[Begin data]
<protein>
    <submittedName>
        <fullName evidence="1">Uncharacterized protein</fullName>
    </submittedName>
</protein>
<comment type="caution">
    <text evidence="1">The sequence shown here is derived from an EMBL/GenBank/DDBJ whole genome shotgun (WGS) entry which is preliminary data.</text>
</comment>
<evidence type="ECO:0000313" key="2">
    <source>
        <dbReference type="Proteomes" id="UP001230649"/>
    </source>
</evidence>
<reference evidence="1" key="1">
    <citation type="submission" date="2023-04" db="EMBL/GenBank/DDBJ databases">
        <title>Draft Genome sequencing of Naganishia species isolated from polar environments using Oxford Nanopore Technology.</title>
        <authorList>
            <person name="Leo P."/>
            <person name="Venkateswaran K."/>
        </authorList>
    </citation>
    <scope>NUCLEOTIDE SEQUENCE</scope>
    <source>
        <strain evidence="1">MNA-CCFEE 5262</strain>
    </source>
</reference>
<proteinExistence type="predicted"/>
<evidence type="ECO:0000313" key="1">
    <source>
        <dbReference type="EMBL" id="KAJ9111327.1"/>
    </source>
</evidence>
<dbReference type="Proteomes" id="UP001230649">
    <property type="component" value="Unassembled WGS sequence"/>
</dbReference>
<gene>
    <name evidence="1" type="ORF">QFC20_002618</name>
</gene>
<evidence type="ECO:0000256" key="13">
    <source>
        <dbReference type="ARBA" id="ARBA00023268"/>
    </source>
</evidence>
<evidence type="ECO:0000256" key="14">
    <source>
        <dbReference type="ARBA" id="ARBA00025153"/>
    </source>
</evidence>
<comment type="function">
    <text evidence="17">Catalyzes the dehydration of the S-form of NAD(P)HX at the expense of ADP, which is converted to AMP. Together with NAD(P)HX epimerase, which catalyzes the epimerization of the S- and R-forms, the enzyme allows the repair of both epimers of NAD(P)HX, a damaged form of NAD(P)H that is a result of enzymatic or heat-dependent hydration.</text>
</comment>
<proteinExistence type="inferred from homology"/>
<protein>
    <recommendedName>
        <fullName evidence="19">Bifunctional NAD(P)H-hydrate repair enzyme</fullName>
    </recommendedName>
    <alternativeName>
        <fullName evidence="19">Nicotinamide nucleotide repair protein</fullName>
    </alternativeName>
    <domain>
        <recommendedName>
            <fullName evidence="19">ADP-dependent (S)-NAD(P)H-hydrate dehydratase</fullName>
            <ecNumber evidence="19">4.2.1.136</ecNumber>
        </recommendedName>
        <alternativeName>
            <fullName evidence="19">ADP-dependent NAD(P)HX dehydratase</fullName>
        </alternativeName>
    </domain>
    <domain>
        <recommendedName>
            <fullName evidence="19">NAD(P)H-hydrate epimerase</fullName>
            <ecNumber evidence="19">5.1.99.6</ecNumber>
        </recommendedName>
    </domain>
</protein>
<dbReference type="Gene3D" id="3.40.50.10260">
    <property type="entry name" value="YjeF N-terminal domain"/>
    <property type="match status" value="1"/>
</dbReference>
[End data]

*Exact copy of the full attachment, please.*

<protein>
    <submittedName>
        <fullName evidence="1">Uncharacterized protein</fullName>
    </submittedName>
</protein>
<comment type="caution">
    <text evidence="1">The sequence shown here is derived from an EMBL/GenBank/DDBJ whole genome shotgun (WGS) entry which is preliminary data.</text>
</comment>
<evidence type="ECO:0000313" key="2">
    <source>
        <dbReference type="Proteomes" id="UP001230649"/>
    </source>
</evidence>
<reference evidence="1" key="1">
    <citation type="submission" date="2023-04" db="EMBL/GenBank/DDBJ databases">
        <title>Draft Genome sequencing of Naganishia species isolated from polar environments using Oxford Nanopore Technology.</title>
        <authorList>
            <person name="Leo P."/>
            <person name="Venkateswaran K."/>
        </authorList>
    </citation>
    <scope>NUCLEOTIDE SEQUENCE</scope>
    <source>
        <strain evidence="1">MNA-CCFEE 5262</strain>
    </source>
</reference>
<proteinExistence type="predicted"/>
<evidence type="ECO:0000313" key="1">
    <source>
        <dbReference type="EMBL" id="KAJ9111327.1"/>
    </source>
</evidence>
<dbReference type="Proteomes" id="UP001230649">
    <property type="component" value="Unassembled WGS sequence"/>
</dbReference>
<gene>
    <name evidence="1" type="ORF">QFC20_002618</name>
</gene>
<evidence type="ECO:0000256" key="13">
    <source>
        <dbReference type="ARBA" id="ARBA00023268"/>
    </source>
</evidence>
<evidence type="ECO:0000256" key="14">
    <source>
        <dbReference type="ARBA" id="ARBA00025153"/>
    </source>
</evidence>
<comment type="function">
    <text evidence="17">Catalyzes the dehydration of the S-form of NAD(P)HX at the expense of ADP, which is converted to AMP. Together with NAD(P)HX epimerase, which catalyzes the epimerization of the S- and R-forms, the enzyme allows the repair of both epimers of NAD(P)HX, a damaged form of NAD(P)H that is a result of enzymatic or heat-dependent hydration.</text>
</comment>
<proteinExistence type="inferred from homology"/>
<protein>
    <recommendedName>
        <fullName evidence="19">Bifunctional NAD(P)H-hydrate repair enzyme</fullName>
    </recommendedName>
    <alternativeName>
        <fullName evidence="19">Nicotinamide nucleotide repair protein</fullName>
    </alternativeName>
    <domain>
        <recommendedName>
            <fullName evidence="19">ADP-dependent (S)-NAD(P)H-hydrate dehydratase</fullName>
            <ecNumber evidence="19">4.2.1.136</ecNumber>
        </recommendedName>
        <alternativeName>
            <fullName evidence="19">ADP-dependent NAD(P)HX dehydratase</fullName>
        </alternativeName>
    </domain>
    <domain>
        <recommendedName>
            <fullName evidence="19">NAD(P)H-hydrate epimerase</fullName>
            <ecNumber evidence="19">5.1.99.6</ecNumber>
        </recommendedName>
    </domain>
</protein>
<dbReference type="Gene3D" id="3.40.50.10260">
    <property type="entry name" value="YjeF N-terminal domain"/>
    <property type="match status" value="1"/>
</dbReference>